Stephen Duffy's third solo album, and his first solo outing following the demise of the Lilac Time, and as usual, he managed to keep the listening audience guessing. Working with classical violinist Nigel Kennedy, Duffy attempted to marry classical music with straight-ahead pop songs (Duffy returned the favor, contributing to Kennedy's CD Kafka). Kennedy proves to be the CD's main downfall, simply because most of the tracks are separated by "Transitoires" composed and performed by Nigel Kennedy. Such pieces prove downright distracting, as they are not particularly melodic or pleasing. Of the nine Duffy tracks, most are quite good, but never seem to reach the heights of his previous releases, either as a solo artist or as part of the Lilac Time; however, that is not to say there are not moments of sheer brilliance. The title track, "Music in Colors," is wonderful, and the added violin from Kennedy sounds truly inspiring and beautiful. When used to augment the sound and complete the sound picture, his violin does add quite a bit to the music. Other wonderful moments include the pop-driven "Natalie," with an instantly accessible tune, and the almost eerie "Charlotte's Conversation." Again, in these instances, Kennedy's playing is essential to the overall sound. Perhaps more songs from Duffy and no solo performances from Kennedy would have saved the final outcome. This CD is a perfect example of an album where the programming button on the CD player comes in very handy. Program the songs and leave out the "Transitoires," and you're treated to a much more pleasant listening experience. In fact, this would have been much better as an EP. To his credit, Stephen Duffy made a very valid attempt at creating a new sound. What he did do is once again redefine himself in the world of popular music, and proved to his listeners that he was not content to settle into one sound and milk it. Also worth note is the incredibly witty sleeve design, almost worth the purchase of the CD itself.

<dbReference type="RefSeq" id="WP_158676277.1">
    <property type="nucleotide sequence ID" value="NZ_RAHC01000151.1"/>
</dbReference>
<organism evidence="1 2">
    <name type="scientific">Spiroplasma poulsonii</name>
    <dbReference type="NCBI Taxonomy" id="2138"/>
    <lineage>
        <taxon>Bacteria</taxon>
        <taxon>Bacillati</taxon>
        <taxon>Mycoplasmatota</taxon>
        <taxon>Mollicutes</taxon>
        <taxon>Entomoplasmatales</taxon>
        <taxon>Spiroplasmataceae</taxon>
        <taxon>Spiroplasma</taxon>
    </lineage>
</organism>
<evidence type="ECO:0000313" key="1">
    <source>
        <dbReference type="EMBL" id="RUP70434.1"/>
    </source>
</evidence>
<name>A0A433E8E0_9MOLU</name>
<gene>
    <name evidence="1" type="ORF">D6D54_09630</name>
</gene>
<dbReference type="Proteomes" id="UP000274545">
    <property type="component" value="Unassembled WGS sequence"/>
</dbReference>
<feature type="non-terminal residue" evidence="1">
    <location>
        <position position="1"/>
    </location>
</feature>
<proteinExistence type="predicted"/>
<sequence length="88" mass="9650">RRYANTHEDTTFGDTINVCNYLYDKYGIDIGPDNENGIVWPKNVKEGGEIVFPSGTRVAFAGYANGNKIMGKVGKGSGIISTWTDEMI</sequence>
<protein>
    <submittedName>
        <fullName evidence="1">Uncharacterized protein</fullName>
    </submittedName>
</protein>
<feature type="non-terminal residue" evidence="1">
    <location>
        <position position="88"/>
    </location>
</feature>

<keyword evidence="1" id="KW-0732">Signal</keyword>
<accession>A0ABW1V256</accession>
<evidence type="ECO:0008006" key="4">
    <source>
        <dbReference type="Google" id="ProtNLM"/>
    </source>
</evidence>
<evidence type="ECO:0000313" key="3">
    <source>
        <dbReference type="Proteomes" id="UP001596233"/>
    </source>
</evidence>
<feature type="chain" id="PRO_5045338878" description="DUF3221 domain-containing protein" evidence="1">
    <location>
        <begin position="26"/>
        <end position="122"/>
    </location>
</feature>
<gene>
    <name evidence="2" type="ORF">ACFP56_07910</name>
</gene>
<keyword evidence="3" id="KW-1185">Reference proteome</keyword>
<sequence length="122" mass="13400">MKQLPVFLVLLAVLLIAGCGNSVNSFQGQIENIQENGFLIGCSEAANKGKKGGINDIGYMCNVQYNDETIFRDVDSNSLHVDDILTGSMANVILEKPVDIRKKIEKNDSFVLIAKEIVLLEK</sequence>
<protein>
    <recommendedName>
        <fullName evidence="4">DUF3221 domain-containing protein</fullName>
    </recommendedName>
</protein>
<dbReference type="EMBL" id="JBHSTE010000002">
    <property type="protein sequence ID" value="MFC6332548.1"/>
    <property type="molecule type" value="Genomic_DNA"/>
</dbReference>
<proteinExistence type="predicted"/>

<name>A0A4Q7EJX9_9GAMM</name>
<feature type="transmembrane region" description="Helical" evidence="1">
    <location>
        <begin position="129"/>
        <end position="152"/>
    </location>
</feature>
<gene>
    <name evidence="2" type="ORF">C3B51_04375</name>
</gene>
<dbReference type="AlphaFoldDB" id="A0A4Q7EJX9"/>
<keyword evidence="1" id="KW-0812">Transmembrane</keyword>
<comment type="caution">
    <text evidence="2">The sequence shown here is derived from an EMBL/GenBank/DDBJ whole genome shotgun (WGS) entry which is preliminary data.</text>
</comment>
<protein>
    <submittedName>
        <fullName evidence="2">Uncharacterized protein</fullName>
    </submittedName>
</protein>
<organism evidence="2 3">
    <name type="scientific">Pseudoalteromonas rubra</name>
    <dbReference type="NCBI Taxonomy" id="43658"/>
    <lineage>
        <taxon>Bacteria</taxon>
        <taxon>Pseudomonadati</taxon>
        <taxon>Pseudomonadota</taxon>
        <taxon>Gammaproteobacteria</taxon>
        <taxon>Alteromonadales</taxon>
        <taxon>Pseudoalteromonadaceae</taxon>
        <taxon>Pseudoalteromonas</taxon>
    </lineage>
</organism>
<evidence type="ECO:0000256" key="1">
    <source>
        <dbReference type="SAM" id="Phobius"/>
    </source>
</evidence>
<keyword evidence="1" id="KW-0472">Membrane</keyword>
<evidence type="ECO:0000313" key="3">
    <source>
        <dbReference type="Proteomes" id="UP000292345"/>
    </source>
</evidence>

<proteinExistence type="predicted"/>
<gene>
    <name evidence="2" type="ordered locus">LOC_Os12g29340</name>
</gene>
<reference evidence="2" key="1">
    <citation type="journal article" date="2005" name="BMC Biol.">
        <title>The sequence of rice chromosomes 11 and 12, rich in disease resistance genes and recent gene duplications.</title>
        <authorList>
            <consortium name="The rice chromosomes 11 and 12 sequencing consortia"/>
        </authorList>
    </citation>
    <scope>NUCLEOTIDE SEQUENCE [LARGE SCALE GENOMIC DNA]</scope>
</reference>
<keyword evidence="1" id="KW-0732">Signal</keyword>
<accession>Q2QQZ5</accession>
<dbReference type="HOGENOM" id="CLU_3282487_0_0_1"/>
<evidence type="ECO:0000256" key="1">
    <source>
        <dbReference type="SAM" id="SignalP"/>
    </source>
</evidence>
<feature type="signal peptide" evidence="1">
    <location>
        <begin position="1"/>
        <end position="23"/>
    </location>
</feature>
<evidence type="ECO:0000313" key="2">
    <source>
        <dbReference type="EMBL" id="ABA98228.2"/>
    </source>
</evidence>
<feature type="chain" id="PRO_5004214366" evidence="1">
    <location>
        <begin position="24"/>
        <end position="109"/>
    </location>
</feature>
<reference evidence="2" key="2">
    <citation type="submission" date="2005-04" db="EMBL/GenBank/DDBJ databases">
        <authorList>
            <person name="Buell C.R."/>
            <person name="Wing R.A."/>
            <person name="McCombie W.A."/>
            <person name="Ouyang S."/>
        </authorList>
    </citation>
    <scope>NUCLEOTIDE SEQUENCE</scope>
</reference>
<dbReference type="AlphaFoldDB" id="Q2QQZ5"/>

Music in Colors Review
by Aaron Badgley